The Music Modernization Act was passed in October 2018 and the US music publishing community is deep in the process of implementing the legislation, which includes a shift to blanket licenses for mechanical rights in on demand music streaming, the removal of statutory damages under this business model, and the creation of a central mechanical licensing collective. These shifts make significant strides in addressing deep problems related to the licensing, usage and collection of mechanical royalties for Spotify and Apple-like music services. But how will this impact the broader music market?
First, in the US, this legislation will create a central, publicly accessible database of mechanical rights, improving accuracy and helping licensees and licensors to ensure greater precision in rights ownership and pay-outs. More money flowing means greater value for publishers and songwriters.
Second, in the US, the removal of statutory damages will de-risk the music streaming marketplace and will likely mean new entrants onto the scene, and more innovation of models and user experiences.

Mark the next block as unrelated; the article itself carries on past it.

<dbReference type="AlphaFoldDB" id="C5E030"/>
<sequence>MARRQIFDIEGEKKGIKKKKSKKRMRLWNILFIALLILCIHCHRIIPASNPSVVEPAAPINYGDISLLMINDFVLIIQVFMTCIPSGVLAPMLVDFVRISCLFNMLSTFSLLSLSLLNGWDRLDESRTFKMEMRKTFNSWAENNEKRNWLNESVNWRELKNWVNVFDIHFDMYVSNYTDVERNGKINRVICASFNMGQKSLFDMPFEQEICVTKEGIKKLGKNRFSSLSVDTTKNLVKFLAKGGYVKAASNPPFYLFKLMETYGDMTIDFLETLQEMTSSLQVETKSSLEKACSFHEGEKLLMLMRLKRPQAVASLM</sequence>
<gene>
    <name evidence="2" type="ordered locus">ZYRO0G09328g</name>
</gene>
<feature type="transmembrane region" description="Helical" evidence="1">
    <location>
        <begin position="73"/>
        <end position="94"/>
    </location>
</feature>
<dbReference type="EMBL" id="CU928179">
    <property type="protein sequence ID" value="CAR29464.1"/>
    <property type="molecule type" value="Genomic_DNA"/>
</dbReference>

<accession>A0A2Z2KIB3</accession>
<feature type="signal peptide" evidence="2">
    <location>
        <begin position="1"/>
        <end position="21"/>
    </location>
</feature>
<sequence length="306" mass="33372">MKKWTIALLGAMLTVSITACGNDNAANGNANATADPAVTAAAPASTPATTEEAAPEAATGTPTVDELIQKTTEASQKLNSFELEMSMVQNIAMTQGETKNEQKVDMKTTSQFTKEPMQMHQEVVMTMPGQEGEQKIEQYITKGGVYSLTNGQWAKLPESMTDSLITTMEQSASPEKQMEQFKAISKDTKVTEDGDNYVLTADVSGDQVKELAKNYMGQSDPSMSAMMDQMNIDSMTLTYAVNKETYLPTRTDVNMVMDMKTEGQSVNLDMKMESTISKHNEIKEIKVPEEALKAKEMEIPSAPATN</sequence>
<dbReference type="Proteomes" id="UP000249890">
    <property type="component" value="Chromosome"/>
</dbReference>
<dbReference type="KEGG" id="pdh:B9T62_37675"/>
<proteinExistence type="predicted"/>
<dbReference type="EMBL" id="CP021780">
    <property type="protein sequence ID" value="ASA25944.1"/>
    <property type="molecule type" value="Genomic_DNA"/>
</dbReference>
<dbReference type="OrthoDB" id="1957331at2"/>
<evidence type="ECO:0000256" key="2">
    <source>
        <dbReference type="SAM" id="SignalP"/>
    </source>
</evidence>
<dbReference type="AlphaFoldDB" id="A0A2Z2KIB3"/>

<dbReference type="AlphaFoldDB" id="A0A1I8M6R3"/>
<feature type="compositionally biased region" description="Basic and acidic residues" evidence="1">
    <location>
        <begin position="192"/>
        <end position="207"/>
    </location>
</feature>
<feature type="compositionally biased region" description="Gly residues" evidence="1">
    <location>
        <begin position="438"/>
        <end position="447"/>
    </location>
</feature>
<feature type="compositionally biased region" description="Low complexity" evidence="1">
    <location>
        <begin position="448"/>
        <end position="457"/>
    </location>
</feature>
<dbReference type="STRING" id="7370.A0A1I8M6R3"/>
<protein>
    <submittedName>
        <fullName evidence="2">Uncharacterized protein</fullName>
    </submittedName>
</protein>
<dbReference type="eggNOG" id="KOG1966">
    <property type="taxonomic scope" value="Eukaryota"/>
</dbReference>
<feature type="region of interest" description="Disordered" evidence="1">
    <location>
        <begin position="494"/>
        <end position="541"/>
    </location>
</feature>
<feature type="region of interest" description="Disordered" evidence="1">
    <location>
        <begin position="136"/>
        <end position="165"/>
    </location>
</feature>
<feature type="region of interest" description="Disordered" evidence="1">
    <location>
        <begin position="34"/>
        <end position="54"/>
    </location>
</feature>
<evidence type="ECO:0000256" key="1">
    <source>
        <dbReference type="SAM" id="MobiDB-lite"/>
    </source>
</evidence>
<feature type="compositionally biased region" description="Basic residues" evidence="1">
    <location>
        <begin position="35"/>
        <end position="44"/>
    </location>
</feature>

Third, globally, our belief is that this legislation will be a catalyst for societies and publishers throughout the world to modernize their systems, reduce duplication of efforts, and improve efficiency. This means more time and effort can be spent with creators, and less on silos of data.
All of the above will lead to an even more robust publishing business in the next five years, with greater efficiencies and growth potential. As publishing catalogues increase in value, there will also be shifts of ownership and acquisitions, as well as greater transparency for songwriters to manage their income streams. At 23 Capital, we thrive on supporting the growth of the music sector and offer a new source of flexible capital for artists, labels, publishers and songwriters.